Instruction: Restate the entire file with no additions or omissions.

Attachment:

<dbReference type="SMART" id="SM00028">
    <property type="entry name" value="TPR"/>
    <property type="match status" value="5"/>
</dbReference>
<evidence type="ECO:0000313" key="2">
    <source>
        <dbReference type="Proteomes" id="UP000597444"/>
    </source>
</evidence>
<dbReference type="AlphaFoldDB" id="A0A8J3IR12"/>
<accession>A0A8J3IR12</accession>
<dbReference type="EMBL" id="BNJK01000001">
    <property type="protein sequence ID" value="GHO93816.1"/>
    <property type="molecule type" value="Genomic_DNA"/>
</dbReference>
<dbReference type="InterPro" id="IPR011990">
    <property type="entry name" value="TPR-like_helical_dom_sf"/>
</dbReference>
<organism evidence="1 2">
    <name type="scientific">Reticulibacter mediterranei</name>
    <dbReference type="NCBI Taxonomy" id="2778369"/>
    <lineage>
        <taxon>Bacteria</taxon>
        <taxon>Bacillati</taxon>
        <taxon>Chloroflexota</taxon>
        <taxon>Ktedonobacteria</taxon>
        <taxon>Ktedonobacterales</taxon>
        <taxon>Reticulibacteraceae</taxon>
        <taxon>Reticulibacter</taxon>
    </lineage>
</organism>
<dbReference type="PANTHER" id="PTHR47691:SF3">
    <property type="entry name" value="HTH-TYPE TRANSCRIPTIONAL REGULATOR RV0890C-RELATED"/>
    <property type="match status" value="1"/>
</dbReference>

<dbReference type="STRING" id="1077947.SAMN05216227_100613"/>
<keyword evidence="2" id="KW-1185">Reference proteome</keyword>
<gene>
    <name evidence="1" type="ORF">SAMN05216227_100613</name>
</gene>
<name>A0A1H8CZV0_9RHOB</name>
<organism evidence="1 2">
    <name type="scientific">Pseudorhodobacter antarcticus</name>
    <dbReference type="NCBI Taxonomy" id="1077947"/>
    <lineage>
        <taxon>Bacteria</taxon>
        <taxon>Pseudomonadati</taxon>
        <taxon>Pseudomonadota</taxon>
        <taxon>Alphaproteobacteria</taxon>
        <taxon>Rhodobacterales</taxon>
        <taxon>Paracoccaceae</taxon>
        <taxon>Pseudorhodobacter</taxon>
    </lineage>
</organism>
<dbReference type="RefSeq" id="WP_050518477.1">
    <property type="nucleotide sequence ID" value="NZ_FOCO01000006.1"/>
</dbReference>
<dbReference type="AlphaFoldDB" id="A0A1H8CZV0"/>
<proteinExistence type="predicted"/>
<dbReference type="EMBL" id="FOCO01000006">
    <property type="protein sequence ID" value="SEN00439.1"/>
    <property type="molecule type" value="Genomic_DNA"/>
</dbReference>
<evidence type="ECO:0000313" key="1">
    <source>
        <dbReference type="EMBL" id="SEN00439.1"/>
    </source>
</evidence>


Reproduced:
<dbReference type="SMART" id="SM00028">
    <property type="entry name" value="TPR"/>
    <property type="match status" value="5"/>
</dbReference>
<evidence type="ECO:0000313" key="2">
    <source>
        <dbReference type="Proteomes" id="UP000597444"/>
    </source>
</evidence>
<dbReference type="AlphaFoldDB" id="A0A8J3IR12"/>
<accession>A0A8J3IR12</accession>
<dbReference type="EMBL" id="BNJK01000001">
    <property type="protein sequence ID" value="GHO93816.1"/>
    <property type="molecule type" value="Genomic_DNA"/>
</dbReference>
<dbReference type="InterPro" id="IPR011990">
    <property type="entry name" value="TPR-like_helical_dom_sf"/>
</dbReference>
<organism evidence="1 2">
    <name type="scientific">Reticulibacter mediterranei</name>
    <dbReference type="NCBI Taxonomy" id="2778369"/>
    <lineage>
        <taxon>Bacteria</taxon>
        <taxon>Bacillati</taxon>
        <taxon>Chloroflexota</taxon>
        <taxon>Ktedonobacteria</taxon>
        <taxon>Ktedonobacterales</taxon>
        <taxon>Reticulibacteraceae</taxon>
        <taxon>Reticulibacter</taxon>
    </lineage>
</organism>
<dbReference type="PANTHER" id="PTHR47691:SF3">
    <property type="entry name" value="HTH-TYPE TRANSCRIPTIONAL REGULATOR RV0890C-RELATED"/>
    <property type="match status" value="1"/>
</dbReference>

<dbReference type="STRING" id="1077947.SAMN05216227_100613"/>
<keyword evidence="2" id="KW-1185">Reference proteome</keyword>
<gene>
    <name evidence="1" type="ORF">SAMN05216227_100613</name>
</gene>
<name>A0A1H8CZV0_9RHOB</name>
<organism evidence="1 2">
    <name type="scientific">Pseudorhodobacter antarcticus</name>
    <dbReference type="NCBI Taxonomy" id="1077947"/>
    <lineage>
        <taxon>Bacteria</taxon>
        <taxon>Pseudomonadati</taxon>
        <taxon>Pseudomonadota</taxon>
        <taxon>Alphaproteobacteria</taxon>
        <taxon>Rhodobacterales</taxon>
        <taxon>Paracoccaceae</taxon>
        <taxon>Pseudorhodobacter</taxon>
    </lineage>
</organism>
<dbReference type="RefSeq" id="WP_050518477.1">
    <property type="nucleotide sequence ID" value="NZ_FOCO01000006.1"/>
</dbReference>
<dbReference type="AlphaFoldDB" id="A0A1H8CZV0"/>
<proteinExistence type="predicted"/>
<dbReference type="EMBL" id="FOCO01000006">
    <property type="protein sequence ID" value="SEN00439.1"/>
    <property type="molecule type" value="Genomic_DNA"/>
</dbReference>
<evidence type="ECO:0000313" key="1">
    <source>
        <dbReference type="EMBL" id="SEN00439.1"/>
    </source>
</evidence>